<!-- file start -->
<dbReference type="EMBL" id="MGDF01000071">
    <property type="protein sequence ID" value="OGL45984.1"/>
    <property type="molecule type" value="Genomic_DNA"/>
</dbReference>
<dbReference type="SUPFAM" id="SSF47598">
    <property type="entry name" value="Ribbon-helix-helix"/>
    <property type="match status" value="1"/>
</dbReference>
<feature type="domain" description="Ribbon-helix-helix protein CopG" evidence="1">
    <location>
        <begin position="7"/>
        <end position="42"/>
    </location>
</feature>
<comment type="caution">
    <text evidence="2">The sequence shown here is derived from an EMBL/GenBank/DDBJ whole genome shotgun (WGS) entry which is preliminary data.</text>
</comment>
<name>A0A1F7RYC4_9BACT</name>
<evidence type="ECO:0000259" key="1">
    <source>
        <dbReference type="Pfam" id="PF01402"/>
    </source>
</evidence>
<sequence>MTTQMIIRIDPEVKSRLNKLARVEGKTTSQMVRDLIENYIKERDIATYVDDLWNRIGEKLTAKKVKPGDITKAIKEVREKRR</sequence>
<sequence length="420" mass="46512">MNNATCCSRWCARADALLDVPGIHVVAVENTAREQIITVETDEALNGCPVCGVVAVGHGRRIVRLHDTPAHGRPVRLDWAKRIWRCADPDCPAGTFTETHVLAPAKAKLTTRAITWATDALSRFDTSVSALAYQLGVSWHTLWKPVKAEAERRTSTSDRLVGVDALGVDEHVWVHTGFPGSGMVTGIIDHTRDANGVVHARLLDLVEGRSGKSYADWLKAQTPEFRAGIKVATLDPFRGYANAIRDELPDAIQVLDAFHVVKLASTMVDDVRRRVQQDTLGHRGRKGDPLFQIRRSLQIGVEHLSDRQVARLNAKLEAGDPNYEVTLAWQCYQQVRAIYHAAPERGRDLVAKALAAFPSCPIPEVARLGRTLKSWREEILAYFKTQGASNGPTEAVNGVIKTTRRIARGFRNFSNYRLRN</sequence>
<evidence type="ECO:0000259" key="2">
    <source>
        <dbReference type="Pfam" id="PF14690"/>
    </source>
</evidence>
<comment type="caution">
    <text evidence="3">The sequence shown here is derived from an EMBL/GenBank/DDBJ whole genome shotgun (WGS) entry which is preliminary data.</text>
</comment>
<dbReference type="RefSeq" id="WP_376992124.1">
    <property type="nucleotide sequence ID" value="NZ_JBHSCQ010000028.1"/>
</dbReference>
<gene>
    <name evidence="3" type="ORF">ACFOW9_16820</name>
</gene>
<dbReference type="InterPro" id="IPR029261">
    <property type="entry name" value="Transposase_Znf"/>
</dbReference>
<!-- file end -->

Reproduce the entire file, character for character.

<dbReference type="EMBL" id="MGDF01000071">
    <property type="protein sequence ID" value="OGL45984.1"/>
    <property type="molecule type" value="Genomic_DNA"/>
</dbReference>
<dbReference type="SUPFAM" id="SSF47598">
    <property type="entry name" value="Ribbon-helix-helix"/>
    <property type="match status" value="1"/>
</dbReference>
<feature type="domain" description="Ribbon-helix-helix protein CopG" evidence="1">
    <location>
        <begin position="7"/>
        <end position="42"/>
    </location>
</feature>
<comment type="caution">
    <text evidence="2">The sequence shown here is derived from an EMBL/GenBank/DDBJ whole genome shotgun (WGS) entry which is preliminary data.</text>
</comment>
<name>A0A1F7RYC4_9BACT</name>
<evidence type="ECO:0000259" key="1">
    <source>
        <dbReference type="Pfam" id="PF01402"/>
    </source>
</evidence>
<sequence>MTTQMIIRIDPEVKSRLNKLARVEGKTTSQMVRDLIENYIKERDIATYVDDLWNRIGEKLTAKKVKPGDITKAIKEVREKRR</sequence>
<sequence length="420" mass="46512">MNNATCCSRWCARADALLDVPGIHVVAVENTAREQIITVETDEALNGCPVCGVVAVGHGRRIVRLHDTPAHGRPVRLDWAKRIWRCADPDCPAGTFTETHVLAPAKAKLTTRAITWATDALSRFDTSVSALAYQLGVSWHTLWKPVKAEAERRTSTSDRLVGVDALGVDEHVWVHTGFPGSGMVTGIIDHTRDANGVVHARLLDLVEGRSGKSYADWLKAQTPEFRAGIKVATLDPFRGYANAIRDELPDAIQVLDAFHVVKLASTMVDDVRRRVQQDTLGHRGRKGDPLFQIRRSLQIGVEHLSDRQVARLNAKLEAGDPNYEVTLAWQCYQQVRAIYHAAPERGRDLVAKALAAFPSCPIPEVARLGRTLKSWREEILAYFKTQGASNGPTEAVNGVIKTTRRIARGFRNFSNYRLRN</sequence>
<evidence type="ECO:0000259" key="2">
    <source>
        <dbReference type="Pfam" id="PF14690"/>
    </source>
</evidence>
<comment type="caution">
    <text evidence="3">The sequence shown here is derived from an EMBL/GenBank/DDBJ whole genome shotgun (WGS) entry which is preliminary data.</text>
</comment>
<dbReference type="RefSeq" id="WP_376992124.1">
    <property type="nucleotide sequence ID" value="NZ_JBHSCQ010000028.1"/>
</dbReference>
<gene>
    <name evidence="3" type="ORF">ACFOW9_16820</name>
</gene>
<dbReference type="InterPro" id="IPR029261">
    <property type="entry name" value="Transposase_Znf"/>
</dbReference>